National interest in an increasingly globalised world

John Farrar, Mary Hiscock, Vai Io Lo

Research output: Chapter in Book/Report/Conference proceedingChapterResearchpeer-review


‘National interest’ is a complex term and has defied successful definition. Like ‘justice’, it can be an emotive term on which opinions differ. This indeterminateness impedes rational debate on foreign policy. In origin, ʼnational interest’ is linked with the idea of a nation-state. The problem here is that many modern nations are not states, and many states do not represent nations. Australia was comprised of a number of British colonies, which subsequently joined together in a federation. This is also true of the US, but its revolutionary origins and the passage of time have perhaps melded the former colonies in a way that has not occurred in Australia. In the case of Australia, the colonists invaded land over which indigenous inhabitants had wandered for centuries with no concept of ownership other than a mystical relationship with that land, nor any concept of nationhood or state other than clans or tribes. Whether there is a law of peoples is still highly controversial in international law…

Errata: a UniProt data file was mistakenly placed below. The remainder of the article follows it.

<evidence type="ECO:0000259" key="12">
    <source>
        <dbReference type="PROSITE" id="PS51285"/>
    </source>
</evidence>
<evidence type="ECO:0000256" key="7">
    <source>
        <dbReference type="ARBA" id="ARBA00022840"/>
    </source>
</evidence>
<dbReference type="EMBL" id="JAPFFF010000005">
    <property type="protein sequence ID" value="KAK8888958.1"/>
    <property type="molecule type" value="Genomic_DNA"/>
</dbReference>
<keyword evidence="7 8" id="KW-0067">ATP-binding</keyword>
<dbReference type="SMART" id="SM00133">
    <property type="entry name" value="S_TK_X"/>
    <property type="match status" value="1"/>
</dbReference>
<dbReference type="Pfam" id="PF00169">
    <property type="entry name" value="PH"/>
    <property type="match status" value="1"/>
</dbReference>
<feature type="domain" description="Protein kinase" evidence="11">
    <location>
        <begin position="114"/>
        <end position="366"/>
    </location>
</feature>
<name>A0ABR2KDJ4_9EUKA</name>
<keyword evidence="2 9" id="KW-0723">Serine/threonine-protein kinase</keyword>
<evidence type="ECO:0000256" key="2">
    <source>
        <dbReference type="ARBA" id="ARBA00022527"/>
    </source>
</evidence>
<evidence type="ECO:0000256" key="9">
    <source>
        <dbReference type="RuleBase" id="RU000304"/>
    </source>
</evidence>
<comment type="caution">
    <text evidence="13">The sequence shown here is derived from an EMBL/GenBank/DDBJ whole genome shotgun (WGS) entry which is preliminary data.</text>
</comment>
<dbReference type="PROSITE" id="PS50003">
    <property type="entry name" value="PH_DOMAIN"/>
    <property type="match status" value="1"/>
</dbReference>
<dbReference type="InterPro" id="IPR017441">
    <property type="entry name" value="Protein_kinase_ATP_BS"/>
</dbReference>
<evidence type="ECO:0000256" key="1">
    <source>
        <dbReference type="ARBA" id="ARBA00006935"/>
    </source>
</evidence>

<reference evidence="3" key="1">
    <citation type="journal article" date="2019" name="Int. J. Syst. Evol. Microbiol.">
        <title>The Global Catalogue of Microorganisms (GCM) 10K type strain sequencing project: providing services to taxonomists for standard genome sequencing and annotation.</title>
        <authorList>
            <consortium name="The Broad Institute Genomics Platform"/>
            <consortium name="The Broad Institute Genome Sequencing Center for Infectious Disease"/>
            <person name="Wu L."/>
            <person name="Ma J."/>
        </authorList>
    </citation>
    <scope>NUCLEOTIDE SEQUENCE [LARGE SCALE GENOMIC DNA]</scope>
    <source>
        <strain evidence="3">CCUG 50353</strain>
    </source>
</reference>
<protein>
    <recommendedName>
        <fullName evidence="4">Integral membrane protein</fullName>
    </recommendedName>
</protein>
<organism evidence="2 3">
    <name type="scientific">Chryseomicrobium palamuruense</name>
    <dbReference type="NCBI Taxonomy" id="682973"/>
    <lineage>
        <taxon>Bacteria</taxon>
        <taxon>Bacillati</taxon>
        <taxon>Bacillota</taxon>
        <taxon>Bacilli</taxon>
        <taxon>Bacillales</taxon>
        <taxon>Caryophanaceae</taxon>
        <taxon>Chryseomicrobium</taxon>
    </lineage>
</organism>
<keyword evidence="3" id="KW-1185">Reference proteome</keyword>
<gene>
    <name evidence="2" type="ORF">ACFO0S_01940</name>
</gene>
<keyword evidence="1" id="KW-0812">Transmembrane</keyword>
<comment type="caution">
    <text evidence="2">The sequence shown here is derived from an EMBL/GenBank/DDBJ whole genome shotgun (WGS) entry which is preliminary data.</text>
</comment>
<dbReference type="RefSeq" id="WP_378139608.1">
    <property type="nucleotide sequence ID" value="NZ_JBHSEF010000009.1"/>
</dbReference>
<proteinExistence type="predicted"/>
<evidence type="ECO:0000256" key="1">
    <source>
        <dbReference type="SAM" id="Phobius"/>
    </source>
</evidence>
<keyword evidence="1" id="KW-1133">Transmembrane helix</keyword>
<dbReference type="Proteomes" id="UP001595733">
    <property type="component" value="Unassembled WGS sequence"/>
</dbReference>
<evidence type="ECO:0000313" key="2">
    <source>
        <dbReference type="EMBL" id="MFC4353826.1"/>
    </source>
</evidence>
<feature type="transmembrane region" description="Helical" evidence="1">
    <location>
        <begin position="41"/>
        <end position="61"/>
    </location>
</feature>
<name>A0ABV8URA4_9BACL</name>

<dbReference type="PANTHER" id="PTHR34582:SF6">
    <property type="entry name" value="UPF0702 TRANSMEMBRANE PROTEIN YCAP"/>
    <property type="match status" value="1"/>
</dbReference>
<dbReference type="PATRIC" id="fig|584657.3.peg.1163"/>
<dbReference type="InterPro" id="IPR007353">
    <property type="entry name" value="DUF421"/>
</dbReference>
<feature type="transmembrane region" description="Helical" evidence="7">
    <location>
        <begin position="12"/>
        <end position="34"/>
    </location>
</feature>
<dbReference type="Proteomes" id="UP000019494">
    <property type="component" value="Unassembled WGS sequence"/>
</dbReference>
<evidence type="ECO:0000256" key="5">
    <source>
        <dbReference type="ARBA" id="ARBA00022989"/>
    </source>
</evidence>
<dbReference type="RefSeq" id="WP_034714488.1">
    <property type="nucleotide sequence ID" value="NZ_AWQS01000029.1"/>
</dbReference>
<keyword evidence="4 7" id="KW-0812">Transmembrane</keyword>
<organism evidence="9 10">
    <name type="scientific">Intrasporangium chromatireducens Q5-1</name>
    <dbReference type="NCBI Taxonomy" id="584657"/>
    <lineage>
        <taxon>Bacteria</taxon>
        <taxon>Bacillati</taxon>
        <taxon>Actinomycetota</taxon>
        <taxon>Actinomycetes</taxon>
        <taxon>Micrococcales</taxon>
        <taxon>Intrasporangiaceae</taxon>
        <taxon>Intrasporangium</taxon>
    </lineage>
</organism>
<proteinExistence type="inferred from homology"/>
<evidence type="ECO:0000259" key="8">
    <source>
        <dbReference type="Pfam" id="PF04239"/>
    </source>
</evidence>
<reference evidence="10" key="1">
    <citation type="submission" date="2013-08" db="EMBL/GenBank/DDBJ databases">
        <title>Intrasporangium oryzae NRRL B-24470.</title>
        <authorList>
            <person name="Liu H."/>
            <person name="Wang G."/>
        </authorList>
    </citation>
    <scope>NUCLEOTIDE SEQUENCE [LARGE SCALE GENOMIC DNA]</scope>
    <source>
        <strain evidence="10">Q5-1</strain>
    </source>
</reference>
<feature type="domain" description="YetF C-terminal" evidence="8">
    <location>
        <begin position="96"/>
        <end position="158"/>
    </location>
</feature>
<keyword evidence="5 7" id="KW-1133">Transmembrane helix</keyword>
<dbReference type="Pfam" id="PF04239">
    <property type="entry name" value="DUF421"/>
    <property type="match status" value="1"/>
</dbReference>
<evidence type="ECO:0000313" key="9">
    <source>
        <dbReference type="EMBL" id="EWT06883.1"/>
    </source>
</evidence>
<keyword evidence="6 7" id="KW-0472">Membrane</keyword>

Original languageEnglish
Title of host publicationAustralia's Trade, Investment and Security in the Asian Century
EditorsJ Farrar, M Hiscock, V l Lo
PublisherWorld Scientific Publishing
Number of pages6
ISBN (Electronic)9789814632874
ISBN (Print)9789814632867
Publication statusPublished - 1 Jan 2015


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